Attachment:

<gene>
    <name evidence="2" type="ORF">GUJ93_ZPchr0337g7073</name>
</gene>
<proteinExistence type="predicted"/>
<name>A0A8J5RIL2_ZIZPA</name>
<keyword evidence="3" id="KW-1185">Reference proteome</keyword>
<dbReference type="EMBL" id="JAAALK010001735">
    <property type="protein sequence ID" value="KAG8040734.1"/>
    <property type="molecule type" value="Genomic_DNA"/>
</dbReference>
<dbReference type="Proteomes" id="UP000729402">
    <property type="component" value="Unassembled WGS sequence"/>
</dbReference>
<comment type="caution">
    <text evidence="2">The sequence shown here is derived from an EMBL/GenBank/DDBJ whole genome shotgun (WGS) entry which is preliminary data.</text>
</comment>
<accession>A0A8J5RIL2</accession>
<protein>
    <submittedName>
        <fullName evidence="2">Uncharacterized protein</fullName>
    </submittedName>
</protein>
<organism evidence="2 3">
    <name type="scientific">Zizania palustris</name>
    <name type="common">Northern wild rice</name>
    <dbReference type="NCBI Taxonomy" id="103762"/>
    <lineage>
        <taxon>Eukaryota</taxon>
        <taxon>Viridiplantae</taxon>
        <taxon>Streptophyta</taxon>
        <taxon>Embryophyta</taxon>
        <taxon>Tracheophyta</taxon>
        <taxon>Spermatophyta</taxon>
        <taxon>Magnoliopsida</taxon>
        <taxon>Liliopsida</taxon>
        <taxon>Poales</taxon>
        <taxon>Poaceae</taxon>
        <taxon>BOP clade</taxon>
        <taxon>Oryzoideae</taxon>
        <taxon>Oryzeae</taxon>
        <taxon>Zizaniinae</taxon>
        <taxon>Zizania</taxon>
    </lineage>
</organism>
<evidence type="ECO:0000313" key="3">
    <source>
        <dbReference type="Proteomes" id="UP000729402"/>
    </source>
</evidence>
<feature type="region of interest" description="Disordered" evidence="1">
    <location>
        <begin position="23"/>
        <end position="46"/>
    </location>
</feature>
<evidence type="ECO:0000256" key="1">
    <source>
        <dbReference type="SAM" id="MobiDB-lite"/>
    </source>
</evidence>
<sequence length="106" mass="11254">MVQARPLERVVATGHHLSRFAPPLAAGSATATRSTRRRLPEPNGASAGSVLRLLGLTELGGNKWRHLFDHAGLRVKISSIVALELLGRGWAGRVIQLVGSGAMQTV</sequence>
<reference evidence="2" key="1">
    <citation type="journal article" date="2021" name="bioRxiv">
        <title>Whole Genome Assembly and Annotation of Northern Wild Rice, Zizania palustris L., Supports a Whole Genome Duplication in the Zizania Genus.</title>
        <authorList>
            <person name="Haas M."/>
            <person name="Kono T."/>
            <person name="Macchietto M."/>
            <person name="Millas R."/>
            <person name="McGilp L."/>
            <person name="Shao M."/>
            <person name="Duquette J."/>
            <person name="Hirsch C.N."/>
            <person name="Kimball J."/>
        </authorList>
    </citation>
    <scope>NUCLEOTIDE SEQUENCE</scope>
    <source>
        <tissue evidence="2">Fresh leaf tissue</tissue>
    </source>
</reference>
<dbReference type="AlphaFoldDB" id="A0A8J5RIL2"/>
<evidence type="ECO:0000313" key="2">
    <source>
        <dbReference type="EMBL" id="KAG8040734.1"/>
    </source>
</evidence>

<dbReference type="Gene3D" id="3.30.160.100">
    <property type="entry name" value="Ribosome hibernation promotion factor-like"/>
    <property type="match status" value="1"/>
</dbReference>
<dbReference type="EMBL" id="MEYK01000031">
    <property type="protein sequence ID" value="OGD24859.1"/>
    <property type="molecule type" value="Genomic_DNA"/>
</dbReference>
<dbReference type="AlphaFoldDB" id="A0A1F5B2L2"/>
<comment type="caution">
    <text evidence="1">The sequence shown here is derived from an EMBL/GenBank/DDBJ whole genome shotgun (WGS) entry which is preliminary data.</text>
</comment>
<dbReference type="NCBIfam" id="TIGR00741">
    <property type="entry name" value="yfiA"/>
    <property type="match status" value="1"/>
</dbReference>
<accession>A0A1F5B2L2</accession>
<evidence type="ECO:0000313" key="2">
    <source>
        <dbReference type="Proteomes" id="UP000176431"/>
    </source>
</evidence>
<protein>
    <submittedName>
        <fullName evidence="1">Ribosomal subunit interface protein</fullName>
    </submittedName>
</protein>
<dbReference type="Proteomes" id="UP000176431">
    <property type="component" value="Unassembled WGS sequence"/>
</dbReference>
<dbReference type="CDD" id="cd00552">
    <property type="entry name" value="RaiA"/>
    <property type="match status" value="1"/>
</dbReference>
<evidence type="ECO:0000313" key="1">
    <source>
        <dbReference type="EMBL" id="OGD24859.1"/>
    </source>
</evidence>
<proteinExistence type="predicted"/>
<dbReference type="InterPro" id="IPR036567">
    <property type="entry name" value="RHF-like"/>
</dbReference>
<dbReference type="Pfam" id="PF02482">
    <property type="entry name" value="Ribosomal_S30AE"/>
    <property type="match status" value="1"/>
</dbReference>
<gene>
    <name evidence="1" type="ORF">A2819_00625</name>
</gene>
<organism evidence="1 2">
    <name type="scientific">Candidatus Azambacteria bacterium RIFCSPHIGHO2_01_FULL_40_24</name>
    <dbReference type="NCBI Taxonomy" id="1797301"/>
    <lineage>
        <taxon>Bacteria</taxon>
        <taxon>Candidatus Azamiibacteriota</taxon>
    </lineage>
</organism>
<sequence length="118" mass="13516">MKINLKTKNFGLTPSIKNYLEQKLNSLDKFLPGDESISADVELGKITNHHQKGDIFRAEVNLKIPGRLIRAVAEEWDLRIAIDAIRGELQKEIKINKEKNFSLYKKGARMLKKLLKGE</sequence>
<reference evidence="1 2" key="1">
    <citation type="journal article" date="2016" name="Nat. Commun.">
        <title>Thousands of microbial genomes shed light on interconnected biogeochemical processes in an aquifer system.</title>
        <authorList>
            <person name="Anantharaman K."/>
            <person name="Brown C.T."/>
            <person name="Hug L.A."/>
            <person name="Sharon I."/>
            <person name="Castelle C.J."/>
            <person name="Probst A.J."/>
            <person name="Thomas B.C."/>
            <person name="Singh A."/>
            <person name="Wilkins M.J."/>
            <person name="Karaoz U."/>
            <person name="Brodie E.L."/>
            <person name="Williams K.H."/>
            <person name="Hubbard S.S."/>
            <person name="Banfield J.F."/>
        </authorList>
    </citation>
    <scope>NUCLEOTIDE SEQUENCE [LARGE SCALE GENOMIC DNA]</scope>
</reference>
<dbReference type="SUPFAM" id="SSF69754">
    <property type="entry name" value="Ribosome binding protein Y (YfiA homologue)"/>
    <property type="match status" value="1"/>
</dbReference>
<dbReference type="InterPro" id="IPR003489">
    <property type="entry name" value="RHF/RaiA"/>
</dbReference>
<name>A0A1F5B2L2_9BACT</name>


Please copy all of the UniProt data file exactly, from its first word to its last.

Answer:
<gene>
    <name evidence="2" type="ORF">GUJ93_ZPchr0337g7073</name>
</gene>
<proteinExistence type="predicted"/>
<name>A0A8J5RIL2_ZIZPA</name>
<keyword evidence="3" id="KW-1185">Reference proteome</keyword>
<dbReference type="EMBL" id="JAAALK010001735">
    <property type="protein sequence ID" value="KAG8040734.1"/>
    <property type="molecule type" value="Genomic_DNA"/>
</dbReference>
<dbReference type="Proteomes" id="UP000729402">
    <property type="component" value="Unassembled WGS sequence"/>
</dbReference>
<comment type="caution">
    <text evidence="2">The sequence shown here is derived from an EMBL/GenBank/DDBJ whole genome shotgun (WGS) entry which is preliminary data.</text>
</comment>
<accession>A0A8J5RIL2</accession>
<protein>
    <submittedName>
        <fullName evidence="2">Uncharacterized protein</fullName>
    </submittedName>
</protein>
<organism evidence="2 3">
    <name type="scientific">Zizania palustris</name>
    <name type="common">Northern wild rice</name>
    <dbReference type="NCBI Taxonomy" id="103762"/>
    <lineage>
        <taxon>Eukaryota</taxon>
        <taxon>Viridiplantae</taxon>
        <taxon>Streptophyta</taxon>
        <taxon>Embryophyta</taxon>
        <taxon>Tracheophyta</taxon>
        <taxon>Spermatophyta</taxon>
        <taxon>Magnoliopsida</taxon>
        <taxon>Liliopsida</taxon>
        <taxon>Poales</taxon>
        <taxon>Poaceae</taxon>
        <taxon>BOP clade</taxon>
        <taxon>Oryzoideae</taxon>
        <taxon>Oryzeae</taxon>
        <taxon>Zizaniinae</taxon>
        <taxon>Zizania</taxon>
    </lineage>
</organism>
<evidence type="ECO:0000313" key="3">
    <source>
        <dbReference type="Proteomes" id="UP000729402"/>
    </source>
</evidence>
<feature type="region of interest" description="Disordered" evidence="1">
    <location>
        <begin position="23"/>
        <end position="46"/>
    </location>
</feature>
<evidence type="ECO:0000256" key="1">
    <source>
        <dbReference type="SAM" id="MobiDB-lite"/>
    </source>
</evidence>
<sequence length="106" mass="11254">MVQARPLERVVATGHHLSRFAPPLAAGSATATRSTRRRLPEPNGASAGSVLRLLGLTELGGNKWRHLFDHAGLRVKISSIVALELLGRGWAGRVIQLVGSGAMQTV</sequence>
<reference evidence="2" key="1">
    <citation type="journal article" date="2021" name="bioRxiv">
        <title>Whole Genome Assembly and Annotation of Northern Wild Rice, Zizania palustris L., Supports a Whole Genome Duplication in the Zizania Genus.</title>
        <authorList>
            <person name="Haas M."/>
            <person name="Kono T."/>
            <person name="Macchietto M."/>
            <person name="Millas R."/>
            <person name="McGilp L."/>
            <person name="Shao M."/>
            <person name="Duquette J."/>
            <person name="Hirsch C.N."/>
            <person name="Kimball J."/>
        </authorList>
    </citation>
    <scope>NUCLEOTIDE SEQUENCE</scope>
    <source>
        <tissue evidence="2">Fresh leaf tissue</tissue>
    </source>
</reference>
<dbReference type="AlphaFoldDB" id="A0A8J5RIL2"/>
<evidence type="ECO:0000313" key="2">
    <source>
        <dbReference type="EMBL" id="KAG8040734.1"/>
    </source>
</evidence>

<dbReference type="Gene3D" id="3.30.160.100">
    <property type="entry name" value="Ribosome hibernation promotion factor-like"/>
    <property type="match status" value="1"/>
</dbReference>
<dbReference type="EMBL" id="MEYK01000031">
    <property type="protein sequence ID" value="OGD24859.1"/>
    <property type="molecule type" value="Genomic_DNA"/>
</dbReference>
<dbReference type="AlphaFoldDB" id="A0A1F5B2L2"/>
<comment type="caution">
    <text evidence="1">The sequence shown here is derived from an EMBL/GenBank/DDBJ whole genome shotgun (WGS) entry which is preliminary data.</text>
</comment>
<dbReference type="NCBIfam" id="TIGR00741">
    <property type="entry name" value="yfiA"/>
    <property type="match status" value="1"/>
</dbReference>
<accession>A0A1F5B2L2</accession>
<evidence type="ECO:0000313" key="2">
    <source>
        <dbReference type="Proteomes" id="UP000176431"/>
    </source>
</evidence>
<protein>
    <submittedName>
        <fullName evidence="1">Ribosomal subunit interface protein</fullName>
    </submittedName>
</protein>
<dbReference type="Proteomes" id="UP000176431">
    <property type="component" value="Unassembled WGS sequence"/>
</dbReference>
<dbReference type="CDD" id="cd00552">
    <property type="entry name" value="RaiA"/>
    <property type="match status" value="1"/>
</dbReference>
<evidence type="ECO:0000313" key="1">
    <source>
        <dbReference type="EMBL" id="OGD24859.1"/>
    </source>
</evidence>
<proteinExistence type="predicted"/>
<dbReference type="InterPro" id="IPR036567">
    <property type="entry name" value="RHF-like"/>
</dbReference>
<dbReference type="Pfam" id="PF02482">
    <property type="entry name" value="Ribosomal_S30AE"/>
    <property type="match status" value="1"/>
</dbReference>
<gene>
    <name evidence="1" type="ORF">A2819_00625</name>
</gene>
<organism evidence="1 2">
    <name type="scientific">Candidatus Azambacteria bacterium RIFCSPHIGHO2_01_FULL_40_24</name>
    <dbReference type="NCBI Taxonomy" id="1797301"/>
    <lineage>
        <taxon>Bacteria</taxon>
        <taxon>Candidatus Azamiibacteriota</taxon>
    </lineage>
</organism>
<sequence length="118" mass="13516">MKINLKTKNFGLTPSIKNYLEQKLNSLDKFLPGDESISADVELGKITNHHQKGDIFRAEVNLKIPGRLIRAVAEEWDLRIAIDAIRGELQKEIKINKEKNFSLYKKGARMLKKLLKGE</sequence>
<reference evidence="1 2" key="1">
    <citation type="journal article" date="2016" name="Nat. Commun.">
        <title>Thousands of microbial genomes shed light on interconnected biogeochemical processes in an aquifer system.</title>
        <authorList>
            <person name="Anantharaman K."/>
            <person name="Brown C.T."/>
            <person name="Hug L.A."/>
            <person name="Sharon I."/>
            <person name="Castelle C.J."/>
            <person name="Probst A.J."/>
            <person name="Thomas B.C."/>
            <person name="Singh A."/>
            <person name="Wilkins M.J."/>
            <person name="Karaoz U."/>
            <person name="Brodie E.L."/>
            <person name="Williams K.H."/>
            <person name="Hubbard S.S."/>
            <person name="Banfield J.F."/>
        </authorList>
    </citation>
    <scope>NUCLEOTIDE SEQUENCE [LARGE SCALE GENOMIC DNA]</scope>
</reference>
<dbReference type="SUPFAM" id="SSF69754">
    <property type="entry name" value="Ribosome binding protein Y (YfiA homologue)"/>
    <property type="match status" value="1"/>
</dbReference>
<dbReference type="InterPro" id="IPR003489">
    <property type="entry name" value="RHF/RaiA"/>
</dbReference>
<name>A0A1F5B2L2_9BACT</name>